What happened to my travel industry – and how do I get it back?

Glen Brewer is an unashamed railroad enthusiast. He runs a website that specializes in 19th century trains. And that made his email to me about his recent flight so noteworthy.
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Thrilled to be in Jasper, Canada!

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We caught the VIA Rail train from Edmonton to Jasper, driving through some of the most pristine wilderness in Canada. It was our family’s first real rail trip (no, the NYC subway doesn’t count). We’re three days into our latest family travel adventure, and Erysse (above) is starting to feel right at home.
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The Travel Troubleshooter: Help, my Amtrak tickets were accidentally canceled

Question: I’ve been trying to resolve a problem with Amtrak, and have spent hours on “hold.” I need your help.

I recently purchased Amtrak tickets to Reno, Nev., on my American Express card. I paid $156 for the roundtrip ticket and in return, I received 11,000 rewards points, which allowed me to buy another roundtrip ticket.

There was a misunderstanding when I booked the second ticket, and my first ticket was somehow canceled.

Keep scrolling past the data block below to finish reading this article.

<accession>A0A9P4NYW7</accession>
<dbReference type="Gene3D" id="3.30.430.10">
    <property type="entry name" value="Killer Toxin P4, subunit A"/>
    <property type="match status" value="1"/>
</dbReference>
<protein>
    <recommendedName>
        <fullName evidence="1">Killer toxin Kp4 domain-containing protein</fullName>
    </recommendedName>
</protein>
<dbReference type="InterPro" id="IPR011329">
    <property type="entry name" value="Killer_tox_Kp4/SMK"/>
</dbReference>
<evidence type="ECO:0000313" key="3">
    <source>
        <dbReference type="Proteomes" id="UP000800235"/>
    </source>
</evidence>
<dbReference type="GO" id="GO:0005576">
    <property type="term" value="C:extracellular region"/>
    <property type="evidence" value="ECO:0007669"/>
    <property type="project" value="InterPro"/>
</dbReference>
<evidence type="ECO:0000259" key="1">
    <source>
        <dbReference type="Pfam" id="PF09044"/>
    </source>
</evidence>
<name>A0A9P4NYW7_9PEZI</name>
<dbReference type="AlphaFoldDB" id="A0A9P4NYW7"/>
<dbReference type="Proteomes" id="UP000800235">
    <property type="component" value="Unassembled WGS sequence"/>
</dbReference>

I didn’t find out about the cancellation until I went to the train station in Emeryville to get my tickets. An Amtrak agent said I would have to spend another $236 for a ticket.

Since then, I’ve spent countless hours on the phone, including a three-way call between Amex, Amtrak and myself, to try to get this sorted out. They’ve asked me to mail proof of payment and proof that I’ve taken the trip, which I have done.

I just received a message from Amtrak that they will not refund the ticket. I have disputed the charge with American Express. Now what? — Mel Jung, San Rafael, Calif.

Answer: When the erroneous cancellation was discovered, Amtrak should have found a way to reinstate them at the same price. That would have fixed the problem and prevented you from having to spend half an eternity on the phone to chase down a refund (your time is more valuable than that).
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